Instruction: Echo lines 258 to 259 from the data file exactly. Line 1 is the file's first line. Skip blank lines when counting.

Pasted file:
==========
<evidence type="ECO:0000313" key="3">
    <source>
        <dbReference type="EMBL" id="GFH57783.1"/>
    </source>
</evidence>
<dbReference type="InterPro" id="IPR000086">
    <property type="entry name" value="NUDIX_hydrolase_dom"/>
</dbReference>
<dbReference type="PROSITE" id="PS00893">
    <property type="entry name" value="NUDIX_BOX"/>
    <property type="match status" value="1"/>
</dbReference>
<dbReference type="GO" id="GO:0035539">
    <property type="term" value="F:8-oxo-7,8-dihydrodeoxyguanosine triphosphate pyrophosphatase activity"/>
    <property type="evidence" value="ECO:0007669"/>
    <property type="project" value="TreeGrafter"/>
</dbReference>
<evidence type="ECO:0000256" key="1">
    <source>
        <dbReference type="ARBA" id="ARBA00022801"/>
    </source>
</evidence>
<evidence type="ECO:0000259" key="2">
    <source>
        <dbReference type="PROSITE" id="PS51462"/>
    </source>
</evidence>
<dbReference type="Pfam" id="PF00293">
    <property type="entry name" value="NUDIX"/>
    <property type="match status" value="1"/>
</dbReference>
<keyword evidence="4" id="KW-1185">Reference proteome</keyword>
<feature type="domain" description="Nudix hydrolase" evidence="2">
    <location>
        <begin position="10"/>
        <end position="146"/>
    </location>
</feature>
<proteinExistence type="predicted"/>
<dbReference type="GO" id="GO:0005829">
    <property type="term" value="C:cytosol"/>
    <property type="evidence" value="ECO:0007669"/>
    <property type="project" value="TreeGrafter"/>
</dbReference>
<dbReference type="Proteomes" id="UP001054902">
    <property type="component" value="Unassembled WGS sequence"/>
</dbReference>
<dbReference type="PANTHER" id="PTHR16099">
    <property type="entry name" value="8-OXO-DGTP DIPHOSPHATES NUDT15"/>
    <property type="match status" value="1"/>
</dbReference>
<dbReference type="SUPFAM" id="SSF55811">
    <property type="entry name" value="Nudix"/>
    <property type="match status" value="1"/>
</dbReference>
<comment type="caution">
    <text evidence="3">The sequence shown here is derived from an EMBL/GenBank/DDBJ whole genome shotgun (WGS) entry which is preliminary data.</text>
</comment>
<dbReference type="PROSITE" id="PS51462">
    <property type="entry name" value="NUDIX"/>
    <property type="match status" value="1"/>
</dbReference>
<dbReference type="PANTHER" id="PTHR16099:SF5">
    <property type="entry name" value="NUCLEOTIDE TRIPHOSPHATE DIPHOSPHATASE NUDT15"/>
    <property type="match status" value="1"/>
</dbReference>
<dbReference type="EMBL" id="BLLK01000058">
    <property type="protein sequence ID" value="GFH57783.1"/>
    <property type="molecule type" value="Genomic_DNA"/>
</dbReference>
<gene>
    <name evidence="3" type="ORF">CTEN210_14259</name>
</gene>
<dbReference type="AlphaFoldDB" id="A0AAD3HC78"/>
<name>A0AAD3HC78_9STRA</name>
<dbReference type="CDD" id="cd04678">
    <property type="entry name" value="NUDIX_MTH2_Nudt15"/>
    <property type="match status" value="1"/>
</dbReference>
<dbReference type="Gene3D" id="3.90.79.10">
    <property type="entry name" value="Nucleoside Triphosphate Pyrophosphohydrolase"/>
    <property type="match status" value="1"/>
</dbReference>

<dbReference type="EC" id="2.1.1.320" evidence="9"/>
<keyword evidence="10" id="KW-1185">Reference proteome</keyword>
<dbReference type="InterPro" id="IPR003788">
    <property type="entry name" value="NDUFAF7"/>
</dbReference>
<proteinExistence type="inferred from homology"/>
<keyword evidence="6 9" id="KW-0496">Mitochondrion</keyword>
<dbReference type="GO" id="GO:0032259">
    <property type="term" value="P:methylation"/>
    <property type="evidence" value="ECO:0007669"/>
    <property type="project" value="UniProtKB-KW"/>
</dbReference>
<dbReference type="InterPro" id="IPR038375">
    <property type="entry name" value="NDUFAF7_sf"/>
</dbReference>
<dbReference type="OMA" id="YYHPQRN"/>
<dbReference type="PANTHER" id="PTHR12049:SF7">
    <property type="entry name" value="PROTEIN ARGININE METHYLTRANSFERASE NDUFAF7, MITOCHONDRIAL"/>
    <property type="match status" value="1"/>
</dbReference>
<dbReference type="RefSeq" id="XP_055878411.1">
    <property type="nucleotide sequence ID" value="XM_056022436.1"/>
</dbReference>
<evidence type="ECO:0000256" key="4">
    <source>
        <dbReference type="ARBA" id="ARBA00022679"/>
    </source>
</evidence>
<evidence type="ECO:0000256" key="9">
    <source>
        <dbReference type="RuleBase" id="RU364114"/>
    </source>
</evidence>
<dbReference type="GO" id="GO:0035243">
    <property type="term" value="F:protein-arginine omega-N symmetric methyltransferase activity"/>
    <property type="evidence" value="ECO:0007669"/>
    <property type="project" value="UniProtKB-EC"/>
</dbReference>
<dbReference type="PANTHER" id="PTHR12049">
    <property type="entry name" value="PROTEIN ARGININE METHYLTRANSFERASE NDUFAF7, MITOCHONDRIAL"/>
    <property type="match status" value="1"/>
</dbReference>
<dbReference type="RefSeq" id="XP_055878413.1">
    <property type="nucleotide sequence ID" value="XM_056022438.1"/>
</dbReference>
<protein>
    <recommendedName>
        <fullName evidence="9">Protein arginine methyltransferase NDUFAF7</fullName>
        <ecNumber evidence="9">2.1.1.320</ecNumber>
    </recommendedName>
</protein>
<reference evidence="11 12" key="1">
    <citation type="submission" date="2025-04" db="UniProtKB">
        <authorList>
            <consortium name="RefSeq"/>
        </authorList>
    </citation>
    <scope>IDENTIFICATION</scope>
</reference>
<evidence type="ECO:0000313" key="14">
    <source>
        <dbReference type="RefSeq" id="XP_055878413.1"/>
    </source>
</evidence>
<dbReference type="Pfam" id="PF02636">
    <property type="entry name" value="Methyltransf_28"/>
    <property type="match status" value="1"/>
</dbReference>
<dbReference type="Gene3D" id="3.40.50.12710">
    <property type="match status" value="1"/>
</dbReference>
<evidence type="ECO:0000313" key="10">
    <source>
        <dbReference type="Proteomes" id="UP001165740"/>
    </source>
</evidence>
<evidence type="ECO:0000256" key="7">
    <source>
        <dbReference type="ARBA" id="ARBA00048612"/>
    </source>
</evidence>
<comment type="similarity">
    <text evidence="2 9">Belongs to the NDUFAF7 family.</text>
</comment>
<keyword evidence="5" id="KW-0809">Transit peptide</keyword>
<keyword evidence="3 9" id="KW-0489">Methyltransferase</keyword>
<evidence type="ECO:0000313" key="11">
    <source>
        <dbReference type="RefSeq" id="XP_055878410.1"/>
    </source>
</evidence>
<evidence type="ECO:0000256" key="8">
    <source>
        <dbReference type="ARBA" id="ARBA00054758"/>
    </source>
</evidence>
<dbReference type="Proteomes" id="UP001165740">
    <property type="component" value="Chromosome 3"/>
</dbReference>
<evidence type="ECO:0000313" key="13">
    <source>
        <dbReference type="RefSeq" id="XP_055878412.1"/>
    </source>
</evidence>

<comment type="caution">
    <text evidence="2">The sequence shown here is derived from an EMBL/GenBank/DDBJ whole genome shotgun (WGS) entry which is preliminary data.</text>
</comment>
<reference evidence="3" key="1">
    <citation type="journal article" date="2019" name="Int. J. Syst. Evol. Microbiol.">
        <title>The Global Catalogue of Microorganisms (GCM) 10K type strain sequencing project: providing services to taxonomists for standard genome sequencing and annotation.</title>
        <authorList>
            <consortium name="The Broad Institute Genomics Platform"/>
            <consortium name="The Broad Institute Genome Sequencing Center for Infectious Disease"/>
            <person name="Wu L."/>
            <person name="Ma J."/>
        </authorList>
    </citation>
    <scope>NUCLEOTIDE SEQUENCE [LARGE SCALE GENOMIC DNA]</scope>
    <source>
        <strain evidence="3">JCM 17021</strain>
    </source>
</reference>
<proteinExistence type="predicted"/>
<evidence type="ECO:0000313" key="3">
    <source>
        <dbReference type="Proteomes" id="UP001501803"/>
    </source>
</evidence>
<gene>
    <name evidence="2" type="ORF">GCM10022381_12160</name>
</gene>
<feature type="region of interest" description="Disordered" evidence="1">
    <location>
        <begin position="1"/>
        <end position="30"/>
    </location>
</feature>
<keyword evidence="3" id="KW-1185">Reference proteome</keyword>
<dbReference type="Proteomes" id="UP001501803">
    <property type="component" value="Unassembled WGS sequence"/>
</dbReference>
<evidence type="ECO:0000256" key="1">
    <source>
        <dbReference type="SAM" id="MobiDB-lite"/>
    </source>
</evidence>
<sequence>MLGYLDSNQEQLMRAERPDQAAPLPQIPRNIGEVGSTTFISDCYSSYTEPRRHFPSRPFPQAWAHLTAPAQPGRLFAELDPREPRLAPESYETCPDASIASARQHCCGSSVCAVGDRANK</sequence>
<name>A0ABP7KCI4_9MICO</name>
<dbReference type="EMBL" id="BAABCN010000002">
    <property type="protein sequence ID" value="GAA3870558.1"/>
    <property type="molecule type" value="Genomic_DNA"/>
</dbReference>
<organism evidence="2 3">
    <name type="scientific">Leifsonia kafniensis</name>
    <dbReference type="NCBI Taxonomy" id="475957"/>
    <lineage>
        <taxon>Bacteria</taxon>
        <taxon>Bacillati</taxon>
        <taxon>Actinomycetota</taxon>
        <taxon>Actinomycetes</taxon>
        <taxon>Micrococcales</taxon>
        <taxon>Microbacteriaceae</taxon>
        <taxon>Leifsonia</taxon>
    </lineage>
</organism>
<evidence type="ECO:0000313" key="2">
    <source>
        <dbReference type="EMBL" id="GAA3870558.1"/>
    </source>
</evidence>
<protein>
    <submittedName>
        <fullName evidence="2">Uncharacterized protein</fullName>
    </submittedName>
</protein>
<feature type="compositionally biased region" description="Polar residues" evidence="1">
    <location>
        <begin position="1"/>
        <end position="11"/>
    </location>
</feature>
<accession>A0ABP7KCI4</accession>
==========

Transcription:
</protein>
<feature type="compositionally biased region" description="Polar residues" evidence="1">